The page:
Helping Healthcare Workers Cope as They Fight COVID-19


Covid-19 has now claimed more than 110,000 lives in the United States alone, with more than 1.5 million active cases being reported officially. Right at the frontlines of America’s battle against the deadly pandemic are healthcare workers, and even 300+ of the brave professionals have lost their lives to the coronavirus as well. Amidst all the death and fear that surrounds them right now, it is only natural for despair, depression and anxiety to affect healthcare workers severely.

How Can Healthcare Workers be Helped to Cope with the Practical, Social and Psychological Impacts of Covid-19?

There are primarily three areas where action is needed to support healthcare workers and keep them both physically and mentally fit for the long fight ahead of everyone:

  1. Physical protection against contracting the disease
  2. Regular psychological checkups to see if anyone is in need of counseling
  3. Social approval, applause and appreciation to keep them from feeling isolated and unappreciated

Physical Protection

Given that we are specifically discussing people who are in direct and constant contact with the virus in all its many variations, healthcare workers need National Institute for Occupational Safety and Health (NIOSH) verified, physical protection equipment above all else.

Thankfully, American PAPR is donating 1 FELIX™100 respirator to healthcare workers free of cost, against every 20 that they manage to sell. The powered respirator has air-purifying properties strong enough to get rid of all contaminants including the coronavirus. With a PAPR100-N classification, they’re NIOSH approved for use by healthcare workers, who must directly work in infected environments, as well as for general citizens in communities where the spread of Covid-19 is high.

Psychological Support

Being surrounded by hundreds of infected, suffering and dying patients all the time at work can take a severe toll on people’s mental health. The situation is further worsened by the fact that even their colleagues are being stricken down by the viral disease, with no assurance of them becoming better again. Finally, there is the lingering and quite practical fear of getting infected.

To cope with all that, psychological checkups on a regular basis should be conducted, be it via private or hospital organized means. If and when depressed, anxious and distressed healthcare workers are found, they should be immediately counseled so that an appropriate measure for dealing with the situation can be determined. Being mentally fit is as much a requirement for healthcare workers themselves, as it is for the patients who are under their charge for treatment and care.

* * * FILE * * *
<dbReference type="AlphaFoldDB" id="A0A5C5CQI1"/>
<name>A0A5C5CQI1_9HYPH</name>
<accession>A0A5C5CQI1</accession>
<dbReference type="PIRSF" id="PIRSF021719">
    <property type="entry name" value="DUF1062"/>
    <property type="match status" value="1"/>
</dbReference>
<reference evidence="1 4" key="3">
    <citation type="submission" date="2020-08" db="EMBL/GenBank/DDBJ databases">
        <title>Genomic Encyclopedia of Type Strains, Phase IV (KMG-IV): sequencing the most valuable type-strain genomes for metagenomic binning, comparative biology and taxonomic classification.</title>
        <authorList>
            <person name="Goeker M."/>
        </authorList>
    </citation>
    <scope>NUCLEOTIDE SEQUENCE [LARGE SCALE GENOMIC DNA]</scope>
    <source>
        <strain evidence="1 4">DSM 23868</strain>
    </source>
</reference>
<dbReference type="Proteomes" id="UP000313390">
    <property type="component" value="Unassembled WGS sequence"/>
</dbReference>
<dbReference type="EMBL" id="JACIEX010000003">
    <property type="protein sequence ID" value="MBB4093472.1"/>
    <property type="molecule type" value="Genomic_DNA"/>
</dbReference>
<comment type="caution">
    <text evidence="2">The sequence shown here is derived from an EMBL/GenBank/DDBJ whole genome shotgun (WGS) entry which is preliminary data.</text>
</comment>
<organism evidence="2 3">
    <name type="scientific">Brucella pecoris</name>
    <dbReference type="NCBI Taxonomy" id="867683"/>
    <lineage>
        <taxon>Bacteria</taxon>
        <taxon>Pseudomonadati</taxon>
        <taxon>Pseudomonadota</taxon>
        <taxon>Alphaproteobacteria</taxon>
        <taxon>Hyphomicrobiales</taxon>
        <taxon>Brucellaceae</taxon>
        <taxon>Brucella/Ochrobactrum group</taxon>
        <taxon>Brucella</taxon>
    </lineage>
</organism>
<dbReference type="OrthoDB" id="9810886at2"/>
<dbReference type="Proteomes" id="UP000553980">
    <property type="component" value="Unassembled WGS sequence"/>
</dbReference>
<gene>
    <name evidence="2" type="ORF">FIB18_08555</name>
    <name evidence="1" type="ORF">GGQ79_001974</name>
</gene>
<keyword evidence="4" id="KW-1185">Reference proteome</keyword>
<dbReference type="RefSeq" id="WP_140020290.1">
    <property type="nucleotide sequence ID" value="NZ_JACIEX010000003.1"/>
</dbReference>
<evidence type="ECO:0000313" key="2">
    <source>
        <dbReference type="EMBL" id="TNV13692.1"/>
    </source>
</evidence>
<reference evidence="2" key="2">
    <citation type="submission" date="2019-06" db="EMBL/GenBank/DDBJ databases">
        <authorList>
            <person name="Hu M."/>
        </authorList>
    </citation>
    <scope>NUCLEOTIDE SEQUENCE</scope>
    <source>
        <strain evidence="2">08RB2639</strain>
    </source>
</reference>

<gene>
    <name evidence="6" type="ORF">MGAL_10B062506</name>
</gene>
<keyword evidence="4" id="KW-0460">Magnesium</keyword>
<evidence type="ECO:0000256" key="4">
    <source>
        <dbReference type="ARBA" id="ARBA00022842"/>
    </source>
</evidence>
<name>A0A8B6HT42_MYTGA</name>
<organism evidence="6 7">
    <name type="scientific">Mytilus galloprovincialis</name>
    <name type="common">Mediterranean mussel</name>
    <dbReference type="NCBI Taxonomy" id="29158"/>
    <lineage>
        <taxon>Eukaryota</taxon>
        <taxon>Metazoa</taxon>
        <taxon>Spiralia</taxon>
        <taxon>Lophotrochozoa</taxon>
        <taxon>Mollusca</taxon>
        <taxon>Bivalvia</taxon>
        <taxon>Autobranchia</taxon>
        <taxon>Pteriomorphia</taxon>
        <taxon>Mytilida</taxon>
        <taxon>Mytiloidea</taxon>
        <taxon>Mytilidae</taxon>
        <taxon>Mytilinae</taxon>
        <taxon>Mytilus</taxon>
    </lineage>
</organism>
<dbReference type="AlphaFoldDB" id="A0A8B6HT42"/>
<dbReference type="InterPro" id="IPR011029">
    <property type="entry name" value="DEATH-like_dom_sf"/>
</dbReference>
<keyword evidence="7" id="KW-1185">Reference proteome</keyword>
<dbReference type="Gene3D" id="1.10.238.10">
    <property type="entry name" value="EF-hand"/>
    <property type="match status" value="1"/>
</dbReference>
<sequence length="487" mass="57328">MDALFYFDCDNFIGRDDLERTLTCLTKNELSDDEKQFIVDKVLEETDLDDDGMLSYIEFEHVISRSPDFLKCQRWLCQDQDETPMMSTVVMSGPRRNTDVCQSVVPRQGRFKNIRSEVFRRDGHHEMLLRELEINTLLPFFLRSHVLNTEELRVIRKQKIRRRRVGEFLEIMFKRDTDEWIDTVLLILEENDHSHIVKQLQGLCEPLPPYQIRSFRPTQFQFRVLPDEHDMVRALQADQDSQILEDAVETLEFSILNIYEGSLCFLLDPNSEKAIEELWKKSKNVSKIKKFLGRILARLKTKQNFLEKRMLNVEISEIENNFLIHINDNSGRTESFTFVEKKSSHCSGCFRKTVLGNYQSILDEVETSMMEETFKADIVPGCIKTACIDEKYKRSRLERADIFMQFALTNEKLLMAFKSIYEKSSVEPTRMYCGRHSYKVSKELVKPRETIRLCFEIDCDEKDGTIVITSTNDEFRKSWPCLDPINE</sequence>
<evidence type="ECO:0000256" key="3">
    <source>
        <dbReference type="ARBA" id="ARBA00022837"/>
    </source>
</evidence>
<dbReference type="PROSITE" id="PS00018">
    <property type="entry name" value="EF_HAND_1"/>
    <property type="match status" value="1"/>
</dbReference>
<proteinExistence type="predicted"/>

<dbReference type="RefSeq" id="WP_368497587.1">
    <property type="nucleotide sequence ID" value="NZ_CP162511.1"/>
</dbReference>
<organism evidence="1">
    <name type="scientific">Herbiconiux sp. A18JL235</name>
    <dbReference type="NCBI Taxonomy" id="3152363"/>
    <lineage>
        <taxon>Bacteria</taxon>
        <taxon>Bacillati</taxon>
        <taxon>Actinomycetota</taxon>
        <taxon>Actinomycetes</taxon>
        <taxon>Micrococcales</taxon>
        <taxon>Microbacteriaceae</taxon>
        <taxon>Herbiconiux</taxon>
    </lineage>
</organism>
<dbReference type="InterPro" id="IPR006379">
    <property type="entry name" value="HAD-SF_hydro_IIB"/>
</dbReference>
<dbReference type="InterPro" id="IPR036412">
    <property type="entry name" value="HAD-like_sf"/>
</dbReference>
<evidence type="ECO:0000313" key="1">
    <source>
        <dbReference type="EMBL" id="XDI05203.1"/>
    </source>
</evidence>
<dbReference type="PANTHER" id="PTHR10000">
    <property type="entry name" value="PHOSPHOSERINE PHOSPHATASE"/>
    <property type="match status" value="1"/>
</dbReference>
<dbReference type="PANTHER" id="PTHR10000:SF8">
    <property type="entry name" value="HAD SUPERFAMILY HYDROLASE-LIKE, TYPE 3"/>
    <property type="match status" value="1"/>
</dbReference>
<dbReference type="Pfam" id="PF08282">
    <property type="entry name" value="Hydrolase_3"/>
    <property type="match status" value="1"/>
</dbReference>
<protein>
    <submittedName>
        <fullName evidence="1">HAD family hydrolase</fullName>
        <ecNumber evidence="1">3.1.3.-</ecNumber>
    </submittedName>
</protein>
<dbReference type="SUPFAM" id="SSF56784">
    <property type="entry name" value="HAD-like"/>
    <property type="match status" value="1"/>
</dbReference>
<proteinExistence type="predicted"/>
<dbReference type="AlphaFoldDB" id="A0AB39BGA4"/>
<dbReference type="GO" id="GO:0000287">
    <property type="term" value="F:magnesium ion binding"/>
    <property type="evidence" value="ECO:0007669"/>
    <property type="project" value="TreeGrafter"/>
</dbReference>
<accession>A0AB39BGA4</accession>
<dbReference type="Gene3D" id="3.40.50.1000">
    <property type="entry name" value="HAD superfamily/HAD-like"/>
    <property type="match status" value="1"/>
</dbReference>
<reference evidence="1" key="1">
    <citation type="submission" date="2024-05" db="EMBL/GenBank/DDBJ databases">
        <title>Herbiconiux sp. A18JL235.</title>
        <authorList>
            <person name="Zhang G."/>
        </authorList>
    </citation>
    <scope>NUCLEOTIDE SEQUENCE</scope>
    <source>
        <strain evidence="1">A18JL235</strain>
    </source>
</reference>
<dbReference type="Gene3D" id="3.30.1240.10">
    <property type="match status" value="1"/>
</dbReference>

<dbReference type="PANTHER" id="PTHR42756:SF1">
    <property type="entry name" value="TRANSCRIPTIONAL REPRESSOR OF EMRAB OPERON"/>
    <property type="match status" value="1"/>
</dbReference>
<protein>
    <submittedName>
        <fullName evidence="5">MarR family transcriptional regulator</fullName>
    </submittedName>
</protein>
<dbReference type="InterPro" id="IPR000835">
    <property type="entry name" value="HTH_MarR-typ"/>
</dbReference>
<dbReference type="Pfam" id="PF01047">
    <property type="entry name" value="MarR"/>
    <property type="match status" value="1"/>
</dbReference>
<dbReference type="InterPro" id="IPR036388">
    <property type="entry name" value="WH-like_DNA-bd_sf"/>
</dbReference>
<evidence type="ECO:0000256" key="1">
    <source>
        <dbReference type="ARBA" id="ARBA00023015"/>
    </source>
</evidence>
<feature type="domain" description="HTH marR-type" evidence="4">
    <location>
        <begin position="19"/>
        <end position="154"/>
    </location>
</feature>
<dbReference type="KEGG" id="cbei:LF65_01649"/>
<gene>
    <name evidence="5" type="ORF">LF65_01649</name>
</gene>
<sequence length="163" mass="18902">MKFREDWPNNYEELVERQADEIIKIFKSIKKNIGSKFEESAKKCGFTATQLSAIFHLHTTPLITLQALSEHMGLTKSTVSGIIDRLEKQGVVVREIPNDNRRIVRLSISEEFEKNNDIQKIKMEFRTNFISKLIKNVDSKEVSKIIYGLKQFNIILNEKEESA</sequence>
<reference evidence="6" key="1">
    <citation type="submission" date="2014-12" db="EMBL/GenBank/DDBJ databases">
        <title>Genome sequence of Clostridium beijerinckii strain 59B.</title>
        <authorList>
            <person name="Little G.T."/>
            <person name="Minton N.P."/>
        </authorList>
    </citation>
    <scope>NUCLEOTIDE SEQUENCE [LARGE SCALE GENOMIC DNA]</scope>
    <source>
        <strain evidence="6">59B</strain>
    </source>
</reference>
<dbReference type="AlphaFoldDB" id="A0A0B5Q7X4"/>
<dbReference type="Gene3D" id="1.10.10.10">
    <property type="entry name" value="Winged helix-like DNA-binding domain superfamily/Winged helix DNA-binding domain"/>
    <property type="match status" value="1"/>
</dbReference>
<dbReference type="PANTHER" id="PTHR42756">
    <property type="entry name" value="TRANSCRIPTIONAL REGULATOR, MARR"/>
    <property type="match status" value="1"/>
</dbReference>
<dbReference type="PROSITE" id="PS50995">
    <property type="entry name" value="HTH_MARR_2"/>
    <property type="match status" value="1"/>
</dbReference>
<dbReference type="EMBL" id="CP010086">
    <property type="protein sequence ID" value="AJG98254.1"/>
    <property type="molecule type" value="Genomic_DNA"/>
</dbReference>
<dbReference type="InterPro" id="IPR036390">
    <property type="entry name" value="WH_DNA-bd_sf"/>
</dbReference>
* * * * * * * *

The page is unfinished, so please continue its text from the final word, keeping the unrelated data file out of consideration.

Social Support

Reports have been coming in from different parts of the nation where doctors, nurses and other healthcare workers are being socially shunned and even ostracized or prevented from entering their own apartment buildings. Such activities are extremely detrimental to the morale of our healthcare workers if they feel that people are not appreciative of them putting their lives on the line for their safety and wellbeing.

Instead, citizens should actively take the effort to make them realize that their efforts are indeed appreciated by those around them. The simple acts of expressing gratitude via social media, phone calls, etc. can help boost the morale of healthcare workers.

Covid-19 is not going to go away anytime soon and that is the harsh reality right now. We will have to wait until a vaccine such as the AZD1222 can be approved and then mass-produced, which will take an indefinite amount of time. However, before that time is well and truly here, the various roles of healthcare workers will remain pivotal in improving the survival rates of those already afflicted with the virus. It is in all our best interest to keep these brave professionals as strong physically and mentally as we can, in order for them to cope with the horrors of a pandemic that has so far killed nearly half-a-million people worldwide.


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